New York v. Uplinger,
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467 U.S. 246 (1984)
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U.S. Supreme Court
New York v. Uplinger, 467 U.S. 246 (1984)
New York v. Uplinger
Argued January 18, 1984
Decided May 30, 1984
467 U.S. 246
Respondents, charged with violating a New York statute prohibiting loitering
"in a public place for the purpose of engaging, or soliciting another person to engage, in deviate sexual intercourse or other sexual behavior of a deviate nature,"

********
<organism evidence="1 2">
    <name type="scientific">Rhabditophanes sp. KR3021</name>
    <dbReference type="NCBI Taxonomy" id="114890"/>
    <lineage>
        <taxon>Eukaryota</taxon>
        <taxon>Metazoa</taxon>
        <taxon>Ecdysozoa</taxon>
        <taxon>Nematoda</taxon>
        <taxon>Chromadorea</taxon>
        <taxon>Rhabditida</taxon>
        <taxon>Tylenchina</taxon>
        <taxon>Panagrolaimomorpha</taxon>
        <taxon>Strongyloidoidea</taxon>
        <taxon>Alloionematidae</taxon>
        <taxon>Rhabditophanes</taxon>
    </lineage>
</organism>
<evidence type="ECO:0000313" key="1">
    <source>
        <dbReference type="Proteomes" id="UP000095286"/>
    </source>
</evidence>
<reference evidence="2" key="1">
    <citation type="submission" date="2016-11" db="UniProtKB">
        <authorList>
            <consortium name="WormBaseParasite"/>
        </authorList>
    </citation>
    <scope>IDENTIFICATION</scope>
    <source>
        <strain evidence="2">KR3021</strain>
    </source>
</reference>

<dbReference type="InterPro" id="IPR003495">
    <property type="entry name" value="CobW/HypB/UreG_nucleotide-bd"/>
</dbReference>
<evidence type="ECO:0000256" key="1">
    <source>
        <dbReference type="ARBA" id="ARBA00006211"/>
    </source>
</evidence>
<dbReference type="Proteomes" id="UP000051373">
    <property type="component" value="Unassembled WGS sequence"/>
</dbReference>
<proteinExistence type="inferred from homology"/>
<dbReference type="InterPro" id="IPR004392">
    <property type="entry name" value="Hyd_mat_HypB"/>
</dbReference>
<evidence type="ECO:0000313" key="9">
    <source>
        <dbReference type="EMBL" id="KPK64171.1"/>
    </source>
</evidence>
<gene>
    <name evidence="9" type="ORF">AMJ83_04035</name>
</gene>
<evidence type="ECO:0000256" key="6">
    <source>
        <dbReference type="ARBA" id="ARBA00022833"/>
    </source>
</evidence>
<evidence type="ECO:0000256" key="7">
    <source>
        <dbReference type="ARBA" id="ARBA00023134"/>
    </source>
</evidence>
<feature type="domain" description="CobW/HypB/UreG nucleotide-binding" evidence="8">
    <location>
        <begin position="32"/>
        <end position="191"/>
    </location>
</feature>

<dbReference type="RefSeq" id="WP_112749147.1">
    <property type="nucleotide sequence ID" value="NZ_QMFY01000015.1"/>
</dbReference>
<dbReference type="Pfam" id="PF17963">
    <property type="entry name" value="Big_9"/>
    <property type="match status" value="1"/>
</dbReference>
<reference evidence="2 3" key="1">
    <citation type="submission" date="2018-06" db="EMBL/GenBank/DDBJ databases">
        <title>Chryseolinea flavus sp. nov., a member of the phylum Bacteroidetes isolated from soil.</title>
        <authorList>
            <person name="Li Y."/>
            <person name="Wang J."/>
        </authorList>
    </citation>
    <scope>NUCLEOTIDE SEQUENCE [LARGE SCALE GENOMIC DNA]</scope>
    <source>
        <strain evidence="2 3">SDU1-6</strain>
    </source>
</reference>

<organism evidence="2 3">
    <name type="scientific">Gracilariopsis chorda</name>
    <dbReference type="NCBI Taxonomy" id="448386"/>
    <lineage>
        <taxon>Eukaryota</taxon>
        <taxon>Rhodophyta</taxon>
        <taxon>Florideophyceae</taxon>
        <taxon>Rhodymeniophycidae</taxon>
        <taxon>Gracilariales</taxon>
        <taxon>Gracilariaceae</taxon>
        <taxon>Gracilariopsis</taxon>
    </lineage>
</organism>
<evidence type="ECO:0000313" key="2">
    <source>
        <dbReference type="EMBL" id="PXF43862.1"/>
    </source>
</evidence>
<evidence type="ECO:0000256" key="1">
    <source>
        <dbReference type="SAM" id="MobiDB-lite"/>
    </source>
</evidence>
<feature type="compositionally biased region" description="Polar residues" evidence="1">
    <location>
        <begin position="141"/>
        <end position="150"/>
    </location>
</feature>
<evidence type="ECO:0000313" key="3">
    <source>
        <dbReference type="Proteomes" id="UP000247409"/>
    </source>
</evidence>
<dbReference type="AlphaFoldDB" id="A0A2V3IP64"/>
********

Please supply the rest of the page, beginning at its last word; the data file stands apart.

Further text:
challenged its constitutionality, and the New York Court of Appeals sustained their claim. This Court granted certiorari.
Held: Where (1) the precise federal constitutional grounds relied upon by the Court of Appeals is uncertain; (2) whatever the constitutional basis of the lower court's decision, it was premised on its earlier decision in another case, so that a meaningful evaluation of the decision below would entail consideration of the question decided in the other case; and (3) petitioner does not challenge the decision in the other case, the instant case provides an inappropriate vehicle for resolving the constitutional issues raised. Accordingly, the writ of certiorari is dismissed as improvidently granted.
Certiorari dismissed. Reported below: 58 N.Y.2d 936, 447 N.E.2d 62.